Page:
Salem’s historical background and year-round fondness for skeletons, spirits, and haunts offer up a freebie concept for any brewery mulling over the town as a possible location: Lean into the spookiness when designing the space and developing a tap list. Lafayette Street’s Couch Dog Brewing, which opened doors last June, pays tribute to The Witch City’s character with Portergeist, one of two dark beers on the menu.
But the brewery actually draws more personality from the Korean-American heritage of one of its cofounders. Adam Shoemaker and his partner, Alli, got their start home brewing, as many brewery owners do, experimenting with flavors and ingredients uncommon in modern craft beer, but staples in Korean kitchens. “I think it’s a lot like cooking in some ways,” Shoemaker says about their approach to brewing. “It’s knowing what flavors you have access to, knowing the best ways to get that flavor into your beer.”
Visits to H Mart are a source of inspiration. There, they find Korean herbs like tart mugwort and minty perilla, and fruits like maesil (Korean green plums) to incorporate into beer styles popular with American craft consumers: IPA, pale ale, sour ale.
“We’re trying to add something new to the scene,” Shoemaker says, “something that we haven’t seen at too many other places. Every year there’s more and more great beer, and great places to drink it. But we’re excited if we can offer something that people haven’t experienced, or something new.”
Mint in IPA is certainly new, or at the very least, rare, which makes the Perilla IPA an instant standout in Couch Dog’s lineup. There are only so many ways even veteran hopheads can describe flavor profiles in hop-heavy beers: tropical, citrusy, juicy. That crowd might gravitate toward Perilla IPA right away. It’s the most popular style on the market going back 20 years, after all, so Shoemaker and Alli fully expect people to order theirs.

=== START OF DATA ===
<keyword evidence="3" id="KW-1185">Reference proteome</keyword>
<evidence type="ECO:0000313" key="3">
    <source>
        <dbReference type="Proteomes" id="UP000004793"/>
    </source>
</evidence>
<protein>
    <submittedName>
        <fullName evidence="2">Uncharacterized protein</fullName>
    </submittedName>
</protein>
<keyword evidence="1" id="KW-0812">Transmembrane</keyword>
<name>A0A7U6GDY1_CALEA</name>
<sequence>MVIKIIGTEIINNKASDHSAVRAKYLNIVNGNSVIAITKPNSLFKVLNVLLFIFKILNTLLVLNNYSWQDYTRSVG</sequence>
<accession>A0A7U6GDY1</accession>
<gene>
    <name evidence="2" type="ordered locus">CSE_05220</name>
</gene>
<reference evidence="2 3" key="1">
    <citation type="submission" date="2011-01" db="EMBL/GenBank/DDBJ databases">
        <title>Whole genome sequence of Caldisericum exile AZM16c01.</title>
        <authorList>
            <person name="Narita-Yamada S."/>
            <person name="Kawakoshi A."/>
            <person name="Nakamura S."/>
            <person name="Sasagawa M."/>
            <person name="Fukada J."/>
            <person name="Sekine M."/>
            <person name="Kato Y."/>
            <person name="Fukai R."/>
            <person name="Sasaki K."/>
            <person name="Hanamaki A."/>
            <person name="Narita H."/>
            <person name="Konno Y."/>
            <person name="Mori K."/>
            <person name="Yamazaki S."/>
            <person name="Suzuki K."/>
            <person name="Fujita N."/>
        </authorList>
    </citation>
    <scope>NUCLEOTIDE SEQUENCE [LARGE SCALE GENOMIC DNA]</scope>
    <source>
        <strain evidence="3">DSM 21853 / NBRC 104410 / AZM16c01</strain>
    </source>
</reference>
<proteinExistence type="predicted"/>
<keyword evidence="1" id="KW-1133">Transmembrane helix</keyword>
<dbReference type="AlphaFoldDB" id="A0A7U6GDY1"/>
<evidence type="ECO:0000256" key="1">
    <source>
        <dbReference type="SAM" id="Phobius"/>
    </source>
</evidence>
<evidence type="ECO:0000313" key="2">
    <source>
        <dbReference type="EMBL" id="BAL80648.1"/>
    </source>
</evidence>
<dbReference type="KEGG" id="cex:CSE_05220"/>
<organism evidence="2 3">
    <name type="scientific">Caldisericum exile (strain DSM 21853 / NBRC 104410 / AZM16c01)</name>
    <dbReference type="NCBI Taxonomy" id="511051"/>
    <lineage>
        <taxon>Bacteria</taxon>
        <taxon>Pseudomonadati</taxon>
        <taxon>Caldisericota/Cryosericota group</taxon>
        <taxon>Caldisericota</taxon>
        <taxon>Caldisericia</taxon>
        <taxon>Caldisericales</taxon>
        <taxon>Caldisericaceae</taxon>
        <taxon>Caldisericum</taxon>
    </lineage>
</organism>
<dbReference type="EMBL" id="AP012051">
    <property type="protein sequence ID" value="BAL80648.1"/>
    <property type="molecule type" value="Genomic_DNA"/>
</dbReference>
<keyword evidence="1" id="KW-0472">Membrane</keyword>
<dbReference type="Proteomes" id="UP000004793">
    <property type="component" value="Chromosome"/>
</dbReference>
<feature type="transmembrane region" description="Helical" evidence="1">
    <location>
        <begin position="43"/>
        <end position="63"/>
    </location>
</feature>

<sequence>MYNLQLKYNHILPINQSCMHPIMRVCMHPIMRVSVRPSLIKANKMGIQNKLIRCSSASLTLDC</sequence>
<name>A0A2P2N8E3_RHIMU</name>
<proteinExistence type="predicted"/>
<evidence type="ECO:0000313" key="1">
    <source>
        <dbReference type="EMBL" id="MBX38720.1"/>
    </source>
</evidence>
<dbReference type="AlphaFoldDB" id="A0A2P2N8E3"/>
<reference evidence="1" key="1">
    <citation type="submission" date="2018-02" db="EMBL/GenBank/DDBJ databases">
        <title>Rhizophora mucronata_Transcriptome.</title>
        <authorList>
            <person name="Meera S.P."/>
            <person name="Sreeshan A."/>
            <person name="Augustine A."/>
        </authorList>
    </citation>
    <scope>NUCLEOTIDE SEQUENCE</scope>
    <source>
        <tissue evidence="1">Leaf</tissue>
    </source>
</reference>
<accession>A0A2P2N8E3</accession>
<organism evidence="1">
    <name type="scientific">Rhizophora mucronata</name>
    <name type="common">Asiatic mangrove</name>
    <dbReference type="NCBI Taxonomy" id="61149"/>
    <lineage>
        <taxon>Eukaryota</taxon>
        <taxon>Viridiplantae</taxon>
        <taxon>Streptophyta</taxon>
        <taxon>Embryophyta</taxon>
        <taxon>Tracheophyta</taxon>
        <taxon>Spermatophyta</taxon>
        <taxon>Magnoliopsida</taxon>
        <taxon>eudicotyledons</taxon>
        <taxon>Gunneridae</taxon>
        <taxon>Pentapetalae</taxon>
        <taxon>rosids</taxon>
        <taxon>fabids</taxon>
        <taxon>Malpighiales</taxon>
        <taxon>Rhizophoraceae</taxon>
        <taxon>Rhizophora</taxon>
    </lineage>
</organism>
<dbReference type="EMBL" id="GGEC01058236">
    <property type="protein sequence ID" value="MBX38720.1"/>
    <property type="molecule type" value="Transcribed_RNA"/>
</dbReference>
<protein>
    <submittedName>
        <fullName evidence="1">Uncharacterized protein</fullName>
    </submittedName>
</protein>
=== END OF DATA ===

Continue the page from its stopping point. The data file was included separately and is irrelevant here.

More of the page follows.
“But then we might convince them to get a flight and try some other beers, and then we get a whole range of answers to what each person’s favorite was in the flight,” Shoemaker says. It could be the Five Spice Wheat Beer, or the Session Rice Ale with yuzu, another East Asian mainstay “We try to nudge people out of their comfort zone,” Shoemaker explains. If part of the fun for him and Alli is broadening the palate, it’s natural they’d want to pass that fun on to their customers.
Acclimating Couch Dog to Salem’s culture is part of the goal, too. “I love it when a brewery is unique to a location and a time, and does its own thing,” Shoemaker professes. “I think there’s something nice about the craft scene when it can highlight the area that it’s in.” Couch Dog uses Salem water with grains malted in Massachusetts, as the base for its Korean-influenced beers—one of the keys of Couch Dog’s mission.
The other, Shoemaker jokes, is to “get as many dogs in [the space] as possible.” The brewery’s name and logo is a nod to their own dog, a Jindo mix, who, as one might guess, likes lounging. That’s crucial for keeping the brewery’s atmosphere relaxed, right alongside the rest of the brewery’s standout details. “Some of it’s the beer, some of it’s the people they go with, and some of it is the space,” says Shoemaker.
He and Alli want Couch Dog to reflect comfort while highlighting her roots. But they’re making a community within a community, too—a place where they can get to know Salem’s locals and their brewery can become a part of their lives.
76 Lafayette St., Salem, couchdogbrewing.com